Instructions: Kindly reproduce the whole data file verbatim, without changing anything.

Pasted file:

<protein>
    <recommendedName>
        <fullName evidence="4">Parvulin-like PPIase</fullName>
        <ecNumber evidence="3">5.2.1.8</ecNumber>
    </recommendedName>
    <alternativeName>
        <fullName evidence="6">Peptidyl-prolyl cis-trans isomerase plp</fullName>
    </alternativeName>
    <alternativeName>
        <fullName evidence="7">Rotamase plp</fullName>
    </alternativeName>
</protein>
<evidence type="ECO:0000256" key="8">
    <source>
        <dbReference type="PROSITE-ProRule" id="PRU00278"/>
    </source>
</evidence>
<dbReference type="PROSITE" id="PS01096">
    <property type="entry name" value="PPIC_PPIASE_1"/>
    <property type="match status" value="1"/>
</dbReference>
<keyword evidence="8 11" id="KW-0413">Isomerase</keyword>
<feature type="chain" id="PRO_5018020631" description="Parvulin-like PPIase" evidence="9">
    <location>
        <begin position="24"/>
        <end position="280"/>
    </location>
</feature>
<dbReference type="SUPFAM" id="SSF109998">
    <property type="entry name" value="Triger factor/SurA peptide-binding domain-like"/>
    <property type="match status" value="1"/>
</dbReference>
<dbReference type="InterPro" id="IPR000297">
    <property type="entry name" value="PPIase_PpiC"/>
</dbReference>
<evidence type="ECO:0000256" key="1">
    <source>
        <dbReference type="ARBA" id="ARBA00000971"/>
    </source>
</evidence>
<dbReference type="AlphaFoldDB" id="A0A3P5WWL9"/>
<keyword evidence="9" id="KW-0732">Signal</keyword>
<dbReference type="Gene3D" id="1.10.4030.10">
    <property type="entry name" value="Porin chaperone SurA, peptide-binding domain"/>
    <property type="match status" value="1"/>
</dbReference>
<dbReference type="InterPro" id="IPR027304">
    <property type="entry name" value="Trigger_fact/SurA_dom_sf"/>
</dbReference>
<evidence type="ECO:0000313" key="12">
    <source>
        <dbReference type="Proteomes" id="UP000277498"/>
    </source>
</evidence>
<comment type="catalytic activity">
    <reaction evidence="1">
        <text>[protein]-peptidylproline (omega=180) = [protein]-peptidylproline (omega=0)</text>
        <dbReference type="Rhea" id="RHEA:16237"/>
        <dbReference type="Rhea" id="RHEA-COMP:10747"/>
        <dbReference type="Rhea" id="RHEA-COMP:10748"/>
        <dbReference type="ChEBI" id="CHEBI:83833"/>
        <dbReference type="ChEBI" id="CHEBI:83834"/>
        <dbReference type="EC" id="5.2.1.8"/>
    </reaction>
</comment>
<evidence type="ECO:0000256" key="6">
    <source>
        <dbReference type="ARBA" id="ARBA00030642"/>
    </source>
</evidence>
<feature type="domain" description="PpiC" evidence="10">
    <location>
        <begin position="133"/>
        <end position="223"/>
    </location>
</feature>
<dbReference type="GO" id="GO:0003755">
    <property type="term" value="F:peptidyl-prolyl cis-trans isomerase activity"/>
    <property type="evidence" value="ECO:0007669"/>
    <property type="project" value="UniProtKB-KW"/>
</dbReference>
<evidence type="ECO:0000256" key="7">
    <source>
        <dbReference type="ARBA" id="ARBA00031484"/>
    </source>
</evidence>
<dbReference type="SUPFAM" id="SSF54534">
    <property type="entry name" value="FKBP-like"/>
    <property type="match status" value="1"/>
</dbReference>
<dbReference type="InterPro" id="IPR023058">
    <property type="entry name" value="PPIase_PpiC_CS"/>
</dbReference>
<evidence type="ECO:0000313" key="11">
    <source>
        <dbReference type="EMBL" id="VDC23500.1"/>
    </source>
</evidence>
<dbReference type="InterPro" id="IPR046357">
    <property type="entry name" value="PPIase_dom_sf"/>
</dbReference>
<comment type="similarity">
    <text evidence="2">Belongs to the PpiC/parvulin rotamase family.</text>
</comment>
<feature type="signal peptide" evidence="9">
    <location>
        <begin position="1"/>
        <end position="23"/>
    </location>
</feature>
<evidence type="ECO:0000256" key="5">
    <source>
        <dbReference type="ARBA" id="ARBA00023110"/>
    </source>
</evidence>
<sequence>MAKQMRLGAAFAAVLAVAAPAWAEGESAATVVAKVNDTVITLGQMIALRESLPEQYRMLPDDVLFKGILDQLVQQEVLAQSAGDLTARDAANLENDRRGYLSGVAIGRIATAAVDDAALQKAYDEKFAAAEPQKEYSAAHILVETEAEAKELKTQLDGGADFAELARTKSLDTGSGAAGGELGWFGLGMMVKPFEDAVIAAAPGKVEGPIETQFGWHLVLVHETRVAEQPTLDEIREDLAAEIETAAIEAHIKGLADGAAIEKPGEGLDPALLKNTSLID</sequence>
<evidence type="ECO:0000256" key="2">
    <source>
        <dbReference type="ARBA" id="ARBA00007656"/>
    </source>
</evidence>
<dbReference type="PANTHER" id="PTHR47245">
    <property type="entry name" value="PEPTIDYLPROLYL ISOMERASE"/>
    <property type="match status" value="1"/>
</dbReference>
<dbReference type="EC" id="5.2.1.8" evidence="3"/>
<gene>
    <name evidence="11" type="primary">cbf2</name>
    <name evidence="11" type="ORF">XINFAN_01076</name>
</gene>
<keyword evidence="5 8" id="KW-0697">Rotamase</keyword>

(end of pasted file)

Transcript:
<protein>
    <recommendedName>
        <fullName evidence="4">Parvulin-like PPIase</fullName>
        <ecNumber evidence="3">5.2.1.8</ecNumber>
    </recommendedName>
    <alternativeName>
        <fullName evidence="6">Peptidyl-prolyl cis-trans isomerase plp</fullName>
    </alternativeName>
    <alternativeName>
        <fullName evidence="7">Rotamase plp</fullName>
    </alternativeName>
</protein>
<evidence type="ECO:0000256" key="8">
    <source>
        <dbReference type="PROSITE-ProRule" id="PRU00278"/>
    </source>
</evidence>
<dbReference type="PROSITE" id="PS01096">
    <property type="entry name" value="PPIC_PPIASE_1"/>
    <property type="match status" value="1"/>
</dbReference>
<keyword evidence="8 11" id="KW-0413">Isomerase</keyword>
<feature type="chain" id="PRO_5018020631" description="Parvulin-like PPIase" evidence="9">
    <location>
        <begin position="24"/>
        <end position="280"/>
    </location>
</feature>
<dbReference type="SUPFAM" id="SSF109998">
    <property type="entry name" value="Triger factor/SurA peptide-binding domain-like"/>
    <property type="match status" value="1"/>
</dbReference>
<dbReference type="InterPro" id="IPR000297">
    <property type="entry name" value="PPIase_PpiC"/>
</dbReference>
<evidence type="ECO:0000256" key="1">
    <source>
        <dbReference type="ARBA" id="ARBA00000971"/>
    </source>
</evidence>
<dbReference type="AlphaFoldDB" id="A0A3P5WWL9"/>
<keyword evidence="9" id="KW-0732">Signal</keyword>
<dbReference type="Gene3D" id="1.10.4030.10">
    <property type="entry name" value="Porin chaperone SurA, peptide-binding domain"/>
    <property type="match status" value="1"/>
</dbReference>
<dbReference type="InterPro" id="IPR027304">
    <property type="entry name" value="Trigger_fact/SurA_dom_sf"/>
</dbReference>
<evidence type="ECO:0000313" key="12">
    <source>
        <dbReference type="Proteomes" id="UP000277498"/>
    </source>
</evidence>
<comment type="catalytic activity">
    <reaction evidence="1">
        <text>[protein]-peptidylproline (omega=180) = [protein]-peptidylproline (omega=0)</text>
        <dbReference type="Rhea" id="RHEA:16237"/>
        <dbReference type="Rhea" id="RHEA-COMP:10747"/>
        <dbReference type="Rhea" id="RHEA-COMP:10748"/>
        <dbReference type="ChEBI" id="CHEBI:83833"/>
        <dbReference type="ChEBI" id="CHEBI:83834"/>
        <dbReference type="EC" id="5.2.1.8"/>
    </reaction>
</comment>
<evidence type="ECO:0000256" key="6">
    <source>
        <dbReference type="ARBA" id="ARBA00030642"/>
    </source>
</evidence>
<feature type="domain" description="PpiC" evidence="10">
    <location>
        <begin position="133"/>
        <end position="223"/>
    </location>
</feature>
<dbReference type="GO" id="GO:0003755">
    <property type="term" value="F:peptidyl-prolyl cis-trans isomerase activity"/>
    <property type="evidence" value="ECO:0007669"/>
    <property type="project" value="UniProtKB-KW"/>
</dbReference>
<evidence type="ECO:0000256" key="7">
    <source>
        <dbReference type="ARBA" id="ARBA00031484"/>
    </source>
</evidence>
<dbReference type="SUPFAM" id="SSF54534">
    <property type="entry name" value="FKBP-like"/>
    <property type="match status" value="1"/>
</dbReference>
<dbReference type="InterPro" id="IPR023058">
    <property type="entry name" value="PPIase_PpiC_CS"/>
</dbReference>
<evidence type="ECO:0000313" key="11">
    <source>
        <dbReference type="EMBL" id="VDC23500.1"/>
    </source>
</evidence>
<dbReference type="InterPro" id="IPR046357">
    <property type="entry name" value="PPIase_dom_sf"/>
</dbReference>
<comment type="similarity">
    <text evidence="2">Belongs to the PpiC/parvulin rotamase family.</text>
</comment>
<feature type="signal peptide" evidence="9">
    <location>
        <begin position="1"/>
        <end position="23"/>
    </location>
</feature>
<evidence type="ECO:0000256" key="5">
    <source>
        <dbReference type="ARBA" id="ARBA00023110"/>
    </source>
</evidence>
<sequence>MAKQMRLGAAFAAVLAVAAPAWAEGESAATVVAKVNDTVITLGQMIALRESLPEQYRMLPDDVLFKGILDQLVQQEVLAQSAGDLTARDAANLENDRRGYLSGVAIGRIATAAVDDAALQKAYDEKFAAAEPQKEYSAAHILVETEAEAKELKTQLDGGADFAELARTKSLDTGSGAAGGELGWFGLGMMVKPFEDAVIAAAPGKVEGPIETQFGWHLVLVHETRVAEQPTLDEIREDLAAEIETAAIEAHIKGLADGAAIEKPGEGLDPALLKNTSLID</sequence>
<evidence type="ECO:0000256" key="2">
    <source>
        <dbReference type="ARBA" id="ARBA00007656"/>
    </source>
</evidence>
<dbReference type="PANTHER" id="PTHR47245">
    <property type="entry name" value="PEPTIDYLPROLYL ISOMERASE"/>
    <property type="match status" value="1"/>
</dbReference>
<dbReference type="EC" id="5.2.1.8" evidence="3"/>
<gene>
    <name evidence="11" type="primary">cbf2</name>
    <name evidence="11" type="ORF">XINFAN_01076</name>
</gene>
<keyword evidence="5 8" id="KW-0697">Rotamase</keyword>